FreeJoe, The Renaissance Man: 1796-1875

Joseph H. “FreeJoe” Harris was a freed slave who purchased other family members’ freedom through his success as an Architect, Innkeeper, Minister, Stagecoach owner and Farmer. These accomplishments, exceedingly admirable for an African-American during the pre-civil war era, come to life within the exhibits’ fifty-six displays, 3 dimensional replicas and photographs of individuals that were born more than 175 years ago. The exhibit entertains and teaches and it appeals to people of all cultural backgrounds because of its commentary on humanity and interracial bonds. These displays tell several stories: one details the exciting revelations of Genealogical research, another that depicts Joseph H. “FreeJoe” Harris overcoming strife in order to achieve, and one more that visitors bring to it by wondering how their own families lived through plights and celebrated success. The exhibit includes the Emancipation Papers of Joseph H. “FreeJoe” Harris, purchase of Joseph’s wife and daughters, marriage licenses, a prenuptial agreement in 1869, purchases and sales of land and census records. This exhibit produces personal dignity by showing people that they have treasures within themselves, histories worth harvesting.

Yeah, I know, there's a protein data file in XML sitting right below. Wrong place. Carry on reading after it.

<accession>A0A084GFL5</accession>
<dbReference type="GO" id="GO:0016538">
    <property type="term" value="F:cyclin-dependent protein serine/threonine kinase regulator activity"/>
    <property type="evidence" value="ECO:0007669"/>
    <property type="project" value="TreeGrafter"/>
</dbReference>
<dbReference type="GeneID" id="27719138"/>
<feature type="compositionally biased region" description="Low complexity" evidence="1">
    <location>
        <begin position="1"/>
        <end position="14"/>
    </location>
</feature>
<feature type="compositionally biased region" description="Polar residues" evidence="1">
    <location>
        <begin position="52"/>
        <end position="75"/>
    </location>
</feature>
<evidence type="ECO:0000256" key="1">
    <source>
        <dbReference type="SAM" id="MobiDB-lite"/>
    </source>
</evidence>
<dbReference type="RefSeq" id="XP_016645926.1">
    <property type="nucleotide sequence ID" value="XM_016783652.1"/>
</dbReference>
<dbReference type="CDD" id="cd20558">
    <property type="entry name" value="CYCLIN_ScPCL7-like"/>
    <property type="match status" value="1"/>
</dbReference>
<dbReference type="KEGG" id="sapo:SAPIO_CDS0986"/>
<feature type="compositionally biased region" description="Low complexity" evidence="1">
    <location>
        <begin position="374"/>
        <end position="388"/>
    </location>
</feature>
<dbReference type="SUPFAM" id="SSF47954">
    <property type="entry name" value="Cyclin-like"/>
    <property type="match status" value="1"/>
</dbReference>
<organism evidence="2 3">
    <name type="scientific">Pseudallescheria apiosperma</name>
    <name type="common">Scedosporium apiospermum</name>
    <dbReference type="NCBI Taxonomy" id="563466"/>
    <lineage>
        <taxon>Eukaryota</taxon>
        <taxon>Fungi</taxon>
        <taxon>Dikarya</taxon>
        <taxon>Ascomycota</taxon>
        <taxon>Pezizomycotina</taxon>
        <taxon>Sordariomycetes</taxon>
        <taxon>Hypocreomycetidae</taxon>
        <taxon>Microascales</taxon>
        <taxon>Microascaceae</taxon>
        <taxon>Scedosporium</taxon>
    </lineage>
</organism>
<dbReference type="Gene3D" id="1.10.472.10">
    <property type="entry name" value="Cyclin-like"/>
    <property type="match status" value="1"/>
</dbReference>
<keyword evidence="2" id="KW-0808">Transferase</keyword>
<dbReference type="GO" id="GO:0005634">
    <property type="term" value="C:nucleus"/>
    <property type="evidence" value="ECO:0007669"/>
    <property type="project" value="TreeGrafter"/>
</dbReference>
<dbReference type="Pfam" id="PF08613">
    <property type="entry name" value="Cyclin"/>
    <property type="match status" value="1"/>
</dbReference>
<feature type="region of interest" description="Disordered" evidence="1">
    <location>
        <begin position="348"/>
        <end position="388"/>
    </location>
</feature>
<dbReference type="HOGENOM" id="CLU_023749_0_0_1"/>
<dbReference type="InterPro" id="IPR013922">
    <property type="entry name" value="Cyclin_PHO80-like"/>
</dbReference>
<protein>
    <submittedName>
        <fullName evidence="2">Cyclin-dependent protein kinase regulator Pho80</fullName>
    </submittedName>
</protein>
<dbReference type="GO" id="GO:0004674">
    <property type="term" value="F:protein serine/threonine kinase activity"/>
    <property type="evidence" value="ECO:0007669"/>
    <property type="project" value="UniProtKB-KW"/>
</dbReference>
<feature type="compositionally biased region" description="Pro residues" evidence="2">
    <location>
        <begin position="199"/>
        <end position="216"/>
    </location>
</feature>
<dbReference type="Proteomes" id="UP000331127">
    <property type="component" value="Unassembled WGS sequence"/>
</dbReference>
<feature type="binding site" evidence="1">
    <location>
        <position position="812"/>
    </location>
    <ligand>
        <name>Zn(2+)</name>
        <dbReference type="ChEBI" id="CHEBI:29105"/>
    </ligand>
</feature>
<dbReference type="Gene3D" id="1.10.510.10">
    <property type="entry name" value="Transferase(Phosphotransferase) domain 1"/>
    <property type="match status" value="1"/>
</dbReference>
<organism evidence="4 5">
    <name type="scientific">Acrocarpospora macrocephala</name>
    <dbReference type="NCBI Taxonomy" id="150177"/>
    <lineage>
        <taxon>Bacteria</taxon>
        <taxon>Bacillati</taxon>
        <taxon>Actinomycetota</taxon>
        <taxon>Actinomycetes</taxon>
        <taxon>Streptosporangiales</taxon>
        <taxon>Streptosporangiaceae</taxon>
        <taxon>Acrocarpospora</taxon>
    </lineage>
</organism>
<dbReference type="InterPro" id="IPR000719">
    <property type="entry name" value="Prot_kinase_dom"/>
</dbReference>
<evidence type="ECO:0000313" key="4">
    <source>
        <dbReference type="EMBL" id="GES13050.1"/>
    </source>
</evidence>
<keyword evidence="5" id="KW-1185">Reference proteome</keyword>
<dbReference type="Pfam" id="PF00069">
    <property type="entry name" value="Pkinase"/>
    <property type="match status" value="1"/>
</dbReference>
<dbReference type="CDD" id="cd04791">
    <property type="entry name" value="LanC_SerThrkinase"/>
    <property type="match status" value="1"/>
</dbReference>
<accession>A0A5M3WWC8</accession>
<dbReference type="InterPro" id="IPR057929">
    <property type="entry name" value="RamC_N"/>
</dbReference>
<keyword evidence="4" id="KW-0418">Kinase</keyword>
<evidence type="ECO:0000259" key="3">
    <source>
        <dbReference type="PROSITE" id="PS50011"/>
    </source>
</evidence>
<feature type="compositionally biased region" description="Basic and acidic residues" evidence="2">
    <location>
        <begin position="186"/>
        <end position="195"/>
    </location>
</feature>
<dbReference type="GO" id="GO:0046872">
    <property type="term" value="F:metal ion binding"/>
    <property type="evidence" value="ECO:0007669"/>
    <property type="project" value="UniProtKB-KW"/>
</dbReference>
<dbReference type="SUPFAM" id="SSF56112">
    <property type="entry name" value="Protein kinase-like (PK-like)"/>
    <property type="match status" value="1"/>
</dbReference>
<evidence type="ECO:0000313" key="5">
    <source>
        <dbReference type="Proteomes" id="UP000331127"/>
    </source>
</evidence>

Exhibit Items

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